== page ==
By working through our passions; by truly listening to our motifs and drive, I think we can excel in anything that we do. It is important to find the right fit and it is important to be happy in order to be the best person you can be and to have the most success, and as a result, maximize the positive change and energy on the people (and animals of course) around you.

Many of the veterinarians who we met working within non-traditional veterinary medicine have come from a practice background, and recommended getting a few years of clinical or mixed animal experience. They saw the experience as valuable in enhancing interpersonal skills, becoming better at working in a high-stress environment, and developing a basis and degree of knowledge in detecting and responding to diseases with which we may be working with in a different manner in the future (whether that is through surveillance, developing vaccinations, or regulations).

The advice that we heard and the tips that we got all fell back to the same main themes:

  1. Much of what you do depends on the environment, or the climate of the workplace; which of course, comes from the people who work there.
  2. There are tremendous opportunities out there and there is no reason not to take the liberty to explore multiple things.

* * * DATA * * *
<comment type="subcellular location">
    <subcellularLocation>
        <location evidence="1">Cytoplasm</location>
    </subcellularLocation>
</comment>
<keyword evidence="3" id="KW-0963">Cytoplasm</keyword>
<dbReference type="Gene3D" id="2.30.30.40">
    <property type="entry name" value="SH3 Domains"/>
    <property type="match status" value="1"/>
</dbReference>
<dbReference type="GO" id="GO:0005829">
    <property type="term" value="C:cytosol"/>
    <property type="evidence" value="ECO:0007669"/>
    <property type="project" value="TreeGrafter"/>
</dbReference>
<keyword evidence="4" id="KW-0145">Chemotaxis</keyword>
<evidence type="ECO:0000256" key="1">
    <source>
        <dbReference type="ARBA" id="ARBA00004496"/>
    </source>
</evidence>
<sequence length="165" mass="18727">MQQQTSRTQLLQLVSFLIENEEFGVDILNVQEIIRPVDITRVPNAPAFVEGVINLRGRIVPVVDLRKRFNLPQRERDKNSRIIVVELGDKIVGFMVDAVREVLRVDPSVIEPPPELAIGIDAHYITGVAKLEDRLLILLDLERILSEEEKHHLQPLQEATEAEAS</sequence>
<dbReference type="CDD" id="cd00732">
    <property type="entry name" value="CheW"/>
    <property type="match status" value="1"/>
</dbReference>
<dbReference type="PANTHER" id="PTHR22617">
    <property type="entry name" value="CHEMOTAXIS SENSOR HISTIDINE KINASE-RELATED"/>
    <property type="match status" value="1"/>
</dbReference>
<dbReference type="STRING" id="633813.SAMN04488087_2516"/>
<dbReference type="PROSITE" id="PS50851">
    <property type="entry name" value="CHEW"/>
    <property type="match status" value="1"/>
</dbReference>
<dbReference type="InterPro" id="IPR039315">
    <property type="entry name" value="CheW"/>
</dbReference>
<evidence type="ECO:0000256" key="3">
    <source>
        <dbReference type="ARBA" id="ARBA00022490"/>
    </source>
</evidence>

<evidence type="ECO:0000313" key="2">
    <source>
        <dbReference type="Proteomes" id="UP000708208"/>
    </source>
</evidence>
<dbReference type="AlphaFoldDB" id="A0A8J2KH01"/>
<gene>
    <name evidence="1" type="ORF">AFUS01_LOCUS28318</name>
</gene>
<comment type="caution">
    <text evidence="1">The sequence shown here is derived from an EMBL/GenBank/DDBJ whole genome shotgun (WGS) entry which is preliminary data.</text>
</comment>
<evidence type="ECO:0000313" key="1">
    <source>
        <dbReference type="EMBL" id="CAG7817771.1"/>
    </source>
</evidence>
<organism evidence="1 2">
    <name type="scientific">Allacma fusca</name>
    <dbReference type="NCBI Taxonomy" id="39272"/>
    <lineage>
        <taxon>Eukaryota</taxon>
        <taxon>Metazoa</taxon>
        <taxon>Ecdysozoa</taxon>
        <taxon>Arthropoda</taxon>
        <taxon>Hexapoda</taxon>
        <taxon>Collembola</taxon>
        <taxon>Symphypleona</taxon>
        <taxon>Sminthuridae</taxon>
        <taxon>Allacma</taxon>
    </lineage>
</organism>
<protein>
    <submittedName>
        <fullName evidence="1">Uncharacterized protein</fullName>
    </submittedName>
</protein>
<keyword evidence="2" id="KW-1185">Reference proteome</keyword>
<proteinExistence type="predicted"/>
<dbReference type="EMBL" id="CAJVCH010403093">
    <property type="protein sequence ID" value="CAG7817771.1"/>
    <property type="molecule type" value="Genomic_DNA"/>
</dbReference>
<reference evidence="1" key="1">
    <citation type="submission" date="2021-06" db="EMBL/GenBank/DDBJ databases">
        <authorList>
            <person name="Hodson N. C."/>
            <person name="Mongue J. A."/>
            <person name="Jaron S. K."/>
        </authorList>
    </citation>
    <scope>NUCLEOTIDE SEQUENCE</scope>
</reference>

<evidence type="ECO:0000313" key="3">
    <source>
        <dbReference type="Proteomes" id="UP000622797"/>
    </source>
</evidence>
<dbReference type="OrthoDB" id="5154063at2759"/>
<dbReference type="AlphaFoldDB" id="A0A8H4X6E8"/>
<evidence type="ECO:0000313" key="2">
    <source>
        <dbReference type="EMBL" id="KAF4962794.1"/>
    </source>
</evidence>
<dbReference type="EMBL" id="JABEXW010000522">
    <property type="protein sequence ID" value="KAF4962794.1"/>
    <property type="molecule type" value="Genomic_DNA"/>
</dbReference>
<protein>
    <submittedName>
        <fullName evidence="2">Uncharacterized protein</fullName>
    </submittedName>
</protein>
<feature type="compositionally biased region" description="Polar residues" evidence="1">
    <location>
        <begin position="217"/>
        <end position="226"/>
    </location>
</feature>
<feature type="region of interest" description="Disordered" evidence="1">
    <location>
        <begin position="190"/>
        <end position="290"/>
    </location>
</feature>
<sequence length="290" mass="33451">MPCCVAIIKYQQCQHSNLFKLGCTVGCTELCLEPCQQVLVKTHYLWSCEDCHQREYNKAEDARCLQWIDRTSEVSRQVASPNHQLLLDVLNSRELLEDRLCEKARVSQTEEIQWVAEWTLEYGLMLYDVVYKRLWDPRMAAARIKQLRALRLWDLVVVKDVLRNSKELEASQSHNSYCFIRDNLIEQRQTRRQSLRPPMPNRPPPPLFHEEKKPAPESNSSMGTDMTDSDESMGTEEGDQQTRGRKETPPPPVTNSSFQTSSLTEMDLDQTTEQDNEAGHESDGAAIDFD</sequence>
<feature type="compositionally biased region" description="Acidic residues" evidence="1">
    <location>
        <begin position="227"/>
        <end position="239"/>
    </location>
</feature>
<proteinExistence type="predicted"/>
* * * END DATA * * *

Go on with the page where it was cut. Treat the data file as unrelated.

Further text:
3. Make connections, maintain those good relationships, and help others out. Networking, finding people out there who are doing the type of work you are interested in, and offering them suggestions or your unique skillset, is key in getting involved in the type of work you want to do.
  4. Do something good for the world. Everyone has a different way of doing so, but in the end, there is a deeper purpose where we can choose to make the world a better place.

I thoroughly enjoyed my time in DC and walked away with an enhanced knowledge of the role of politics in veterinary medicine and the ways in which veterinarians can play a role in protecting our profession, students, and animals affected by legislative agendas. I also walked away with a better idea of the magnitude of work that veterinarians can be involved in through meeting veterinarians within the National Institute of Health (NIH), Food and Drug Administration (FDA), USDA APHIS, and Department of Defense. I am thankful for the many wonderful opportunities offered through this externship and look forward to using what I learned to make a positive change through our wonderful career.

April 27, 2018

What’s APHIS?

By Hibah Abuhamdieh